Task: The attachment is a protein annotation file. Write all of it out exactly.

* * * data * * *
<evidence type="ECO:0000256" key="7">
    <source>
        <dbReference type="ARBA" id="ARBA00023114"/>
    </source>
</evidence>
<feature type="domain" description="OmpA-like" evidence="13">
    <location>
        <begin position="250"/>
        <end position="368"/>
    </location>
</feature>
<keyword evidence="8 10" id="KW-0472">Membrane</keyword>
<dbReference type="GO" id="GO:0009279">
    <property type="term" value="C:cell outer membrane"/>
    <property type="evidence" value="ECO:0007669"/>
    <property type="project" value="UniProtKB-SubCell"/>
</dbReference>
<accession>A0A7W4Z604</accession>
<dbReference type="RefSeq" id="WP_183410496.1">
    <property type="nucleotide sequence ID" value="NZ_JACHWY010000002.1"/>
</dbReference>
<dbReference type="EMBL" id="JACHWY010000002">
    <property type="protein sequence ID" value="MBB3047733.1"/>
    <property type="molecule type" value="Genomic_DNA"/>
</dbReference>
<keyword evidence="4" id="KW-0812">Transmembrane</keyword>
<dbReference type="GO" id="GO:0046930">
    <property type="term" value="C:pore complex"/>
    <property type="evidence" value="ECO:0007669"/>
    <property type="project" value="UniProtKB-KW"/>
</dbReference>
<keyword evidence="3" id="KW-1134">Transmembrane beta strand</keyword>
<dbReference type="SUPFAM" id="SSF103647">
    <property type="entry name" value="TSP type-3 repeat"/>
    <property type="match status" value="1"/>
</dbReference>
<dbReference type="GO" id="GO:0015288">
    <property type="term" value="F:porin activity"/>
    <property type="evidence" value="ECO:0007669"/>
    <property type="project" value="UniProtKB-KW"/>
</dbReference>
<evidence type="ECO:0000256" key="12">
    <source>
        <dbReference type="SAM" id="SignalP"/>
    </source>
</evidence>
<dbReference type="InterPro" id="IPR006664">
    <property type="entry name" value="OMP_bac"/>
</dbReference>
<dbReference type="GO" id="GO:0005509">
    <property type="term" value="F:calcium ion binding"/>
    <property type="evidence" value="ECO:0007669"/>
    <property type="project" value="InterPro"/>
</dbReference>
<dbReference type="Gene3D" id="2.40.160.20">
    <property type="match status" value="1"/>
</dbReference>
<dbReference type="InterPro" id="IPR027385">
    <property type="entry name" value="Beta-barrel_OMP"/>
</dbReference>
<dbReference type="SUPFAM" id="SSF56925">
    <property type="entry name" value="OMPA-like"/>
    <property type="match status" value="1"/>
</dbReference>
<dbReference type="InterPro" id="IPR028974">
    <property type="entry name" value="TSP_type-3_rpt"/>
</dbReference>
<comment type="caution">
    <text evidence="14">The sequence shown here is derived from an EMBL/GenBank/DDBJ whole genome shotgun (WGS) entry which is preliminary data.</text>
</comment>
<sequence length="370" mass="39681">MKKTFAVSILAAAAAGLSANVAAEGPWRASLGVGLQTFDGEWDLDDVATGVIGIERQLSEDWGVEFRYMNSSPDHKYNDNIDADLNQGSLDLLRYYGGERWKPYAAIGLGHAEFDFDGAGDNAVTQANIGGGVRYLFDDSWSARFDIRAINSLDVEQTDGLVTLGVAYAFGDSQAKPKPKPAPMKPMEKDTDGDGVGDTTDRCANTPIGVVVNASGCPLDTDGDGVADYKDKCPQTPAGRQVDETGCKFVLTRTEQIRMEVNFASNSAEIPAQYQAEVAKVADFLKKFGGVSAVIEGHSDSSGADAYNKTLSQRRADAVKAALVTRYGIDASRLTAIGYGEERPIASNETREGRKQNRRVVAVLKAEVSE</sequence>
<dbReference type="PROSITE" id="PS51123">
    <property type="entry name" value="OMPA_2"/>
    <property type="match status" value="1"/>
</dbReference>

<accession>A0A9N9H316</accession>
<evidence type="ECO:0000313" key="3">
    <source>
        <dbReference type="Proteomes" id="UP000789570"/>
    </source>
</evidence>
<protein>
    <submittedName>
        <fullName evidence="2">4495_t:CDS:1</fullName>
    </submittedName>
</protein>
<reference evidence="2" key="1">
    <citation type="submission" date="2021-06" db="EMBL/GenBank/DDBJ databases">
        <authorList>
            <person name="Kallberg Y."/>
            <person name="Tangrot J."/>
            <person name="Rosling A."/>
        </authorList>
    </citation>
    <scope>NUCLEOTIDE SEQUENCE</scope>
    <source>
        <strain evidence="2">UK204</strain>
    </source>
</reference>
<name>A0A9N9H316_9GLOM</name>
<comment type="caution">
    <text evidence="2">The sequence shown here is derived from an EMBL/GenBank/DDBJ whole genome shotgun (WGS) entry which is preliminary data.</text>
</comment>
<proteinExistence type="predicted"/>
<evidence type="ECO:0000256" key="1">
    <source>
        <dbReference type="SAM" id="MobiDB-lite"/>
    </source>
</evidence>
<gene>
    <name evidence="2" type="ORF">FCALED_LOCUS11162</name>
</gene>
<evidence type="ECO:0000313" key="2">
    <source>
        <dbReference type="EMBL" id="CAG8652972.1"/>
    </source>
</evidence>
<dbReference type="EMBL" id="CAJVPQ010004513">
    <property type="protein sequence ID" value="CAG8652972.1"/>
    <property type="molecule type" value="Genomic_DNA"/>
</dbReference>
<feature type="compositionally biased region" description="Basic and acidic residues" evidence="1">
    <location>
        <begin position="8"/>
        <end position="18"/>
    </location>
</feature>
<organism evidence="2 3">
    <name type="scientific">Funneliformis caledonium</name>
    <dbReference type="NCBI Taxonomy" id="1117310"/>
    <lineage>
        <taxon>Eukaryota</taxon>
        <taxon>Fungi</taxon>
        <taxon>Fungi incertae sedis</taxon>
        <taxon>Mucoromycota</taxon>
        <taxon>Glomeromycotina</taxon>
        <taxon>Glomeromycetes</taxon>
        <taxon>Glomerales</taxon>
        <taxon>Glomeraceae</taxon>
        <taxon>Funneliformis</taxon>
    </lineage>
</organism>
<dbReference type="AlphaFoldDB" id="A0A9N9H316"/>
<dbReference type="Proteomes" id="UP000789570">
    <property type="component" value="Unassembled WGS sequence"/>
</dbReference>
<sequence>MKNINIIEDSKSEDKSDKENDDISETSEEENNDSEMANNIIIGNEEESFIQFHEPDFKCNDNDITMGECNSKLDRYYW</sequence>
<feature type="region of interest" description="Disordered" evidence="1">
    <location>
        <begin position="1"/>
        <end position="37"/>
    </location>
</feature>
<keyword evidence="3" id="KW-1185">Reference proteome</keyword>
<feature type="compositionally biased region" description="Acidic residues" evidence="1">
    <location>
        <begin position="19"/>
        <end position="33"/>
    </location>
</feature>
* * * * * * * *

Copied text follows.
<evidence type="ECO:0000256" key="7">
    <source>
        <dbReference type="ARBA" id="ARBA00023114"/>
    </source>
</evidence>
<feature type="domain" description="OmpA-like" evidence="13">
    <location>
        <begin position="250"/>
        <end position="368"/>
    </location>
</feature>
<keyword evidence="8 10" id="KW-0472">Membrane</keyword>
<dbReference type="GO" id="GO:0009279">
    <property type="term" value="C:cell outer membrane"/>
    <property type="evidence" value="ECO:0007669"/>
    <property type="project" value="UniProtKB-SubCell"/>
</dbReference>
<accession>A0A7W4Z604</accession>
<dbReference type="RefSeq" id="WP_183410496.1">
    <property type="nucleotide sequence ID" value="NZ_JACHWY010000002.1"/>
</dbReference>
<dbReference type="EMBL" id="JACHWY010000002">
    <property type="protein sequence ID" value="MBB3047733.1"/>
    <property type="molecule type" value="Genomic_DNA"/>
</dbReference>
<keyword evidence="4" id="KW-0812">Transmembrane</keyword>
<dbReference type="GO" id="GO:0046930">
    <property type="term" value="C:pore complex"/>
    <property type="evidence" value="ECO:0007669"/>
    <property type="project" value="UniProtKB-KW"/>
</dbReference>
<keyword evidence="3" id="KW-1134">Transmembrane beta strand</keyword>
<dbReference type="SUPFAM" id="SSF103647">
    <property type="entry name" value="TSP type-3 repeat"/>
    <property type="match status" value="1"/>
</dbReference>
<dbReference type="GO" id="GO:0015288">
    <property type="term" value="F:porin activity"/>
    <property type="evidence" value="ECO:0007669"/>
    <property type="project" value="UniProtKB-KW"/>
</dbReference>
<evidence type="ECO:0000256" key="12">
    <source>
        <dbReference type="SAM" id="SignalP"/>
    </source>
</evidence>
<dbReference type="InterPro" id="IPR006664">
    <property type="entry name" value="OMP_bac"/>
</dbReference>
<dbReference type="GO" id="GO:0005509">
    <property type="term" value="F:calcium ion binding"/>
    <property type="evidence" value="ECO:0007669"/>
    <property type="project" value="InterPro"/>
</dbReference>
<dbReference type="Gene3D" id="2.40.160.20">
    <property type="match status" value="1"/>
</dbReference>
<dbReference type="InterPro" id="IPR027385">
    <property type="entry name" value="Beta-barrel_OMP"/>
</dbReference>
<dbReference type="SUPFAM" id="SSF56925">
    <property type="entry name" value="OMPA-like"/>
    <property type="match status" value="1"/>
</dbReference>
<dbReference type="InterPro" id="IPR028974">
    <property type="entry name" value="TSP_type-3_rpt"/>
</dbReference>
<comment type="caution">
    <text evidence="14">The sequence shown here is derived from an EMBL/GenBank/DDBJ whole genome shotgun (WGS) entry which is preliminary data.</text>
</comment>
<sequence length="370" mass="39681">MKKTFAVSILAAAAAGLSANVAAEGPWRASLGVGLQTFDGEWDLDDVATGVIGIERQLSEDWGVEFRYMNSSPDHKYNDNIDADLNQGSLDLLRYYGGERWKPYAAIGLGHAEFDFDGAGDNAVTQANIGGGVRYLFDDSWSARFDIRAINSLDVEQTDGLVTLGVAYAFGDSQAKPKPKPAPMKPMEKDTDGDGVGDTTDRCANTPIGVVVNASGCPLDTDGDGVADYKDKCPQTPAGRQVDETGCKFVLTRTEQIRMEVNFASNSAEIPAQYQAEVAKVADFLKKFGGVSAVIEGHSDSSGADAYNKTLSQRRADAVKAALVTRYGIDASRLTAIGYGEERPIASNETREGRKQNRRVVAVLKAEVSE</sequence>
<dbReference type="PROSITE" id="PS51123">
    <property type="entry name" value="OMPA_2"/>
    <property type="match status" value="1"/>
</dbReference>

<accession>A0A9N9H316</accession>
<evidence type="ECO:0000313" key="3">
    <source>
        <dbReference type="Proteomes" id="UP000789570"/>
    </source>
</evidence>
<protein>
    <submittedName>
        <fullName evidence="2">4495_t:CDS:1</fullName>
    </submittedName>
</protein>
<reference evidence="2" key="1">
    <citation type="submission" date="2021-06" db="EMBL/GenBank/DDBJ databases">
        <authorList>
            <person name="Kallberg Y."/>
            <person name="Tangrot J."/>
            <person name="Rosling A."/>
        </authorList>
    </citation>
    <scope>NUCLEOTIDE SEQUENCE</scope>
    <source>
        <strain evidence="2">UK204</strain>
    </source>
</reference>
<name>A0A9N9H316_9GLOM</name>
<comment type="caution">
    <text evidence="2">The sequence shown here is derived from an EMBL/GenBank/DDBJ whole genome shotgun (WGS) entry which is preliminary data.</text>
</comment>
<proteinExistence type="predicted"/>
<evidence type="ECO:0000256" key="1">
    <source>
        <dbReference type="SAM" id="MobiDB-lite"/>
    </source>
</evidence>
<gene>
    <name evidence="2" type="ORF">FCALED_LOCUS11162</name>
</gene>
<evidence type="ECO:0000313" key="2">
    <source>
        <dbReference type="EMBL" id="CAG8652972.1"/>
    </source>
</evidence>
<dbReference type="EMBL" id="CAJVPQ010004513">
    <property type="protein sequence ID" value="CAG8652972.1"/>
    <property type="molecule type" value="Genomic_DNA"/>
</dbReference>
<feature type="compositionally biased region" description="Basic and acidic residues" evidence="1">
    <location>
        <begin position="8"/>
        <end position="18"/>
    </location>
</feature>
<organism evidence="2 3">
    <name type="scientific">Funneliformis caledonium</name>
    <dbReference type="NCBI Taxonomy" id="1117310"/>
    <lineage>
        <taxon>Eukaryota</taxon>
        <taxon>Fungi</taxon>
        <taxon>Fungi incertae sedis</taxon>
        <taxon>Mucoromycota</taxon>
        <taxon>Glomeromycotina</taxon>
        <taxon>Glomeromycetes</taxon>
        <taxon>Glomerales</taxon>
        <taxon>Glomeraceae</taxon>
        <taxon>Funneliformis</taxon>
    </lineage>
</organism>
<dbReference type="AlphaFoldDB" id="A0A9N9H316"/>
<dbReference type="Proteomes" id="UP000789570">
    <property type="component" value="Unassembled WGS sequence"/>
</dbReference>
<sequence>MKNINIIEDSKSEDKSDKENDDISETSEEENNDSEMANNIIIGNEEESFIQFHEPDFKCNDNDITMGECNSKLDRYYW</sequence>
<feature type="region of interest" description="Disordered" evidence="1">
    <location>
        <begin position="1"/>
        <end position="37"/>
    </location>
</feature>
<keyword evidence="3" id="KW-1185">Reference proteome</keyword>
<feature type="compositionally biased region" description="Acidic residues" evidence="1">
    <location>
        <begin position="19"/>
        <end position="33"/>
    </location>
</feature>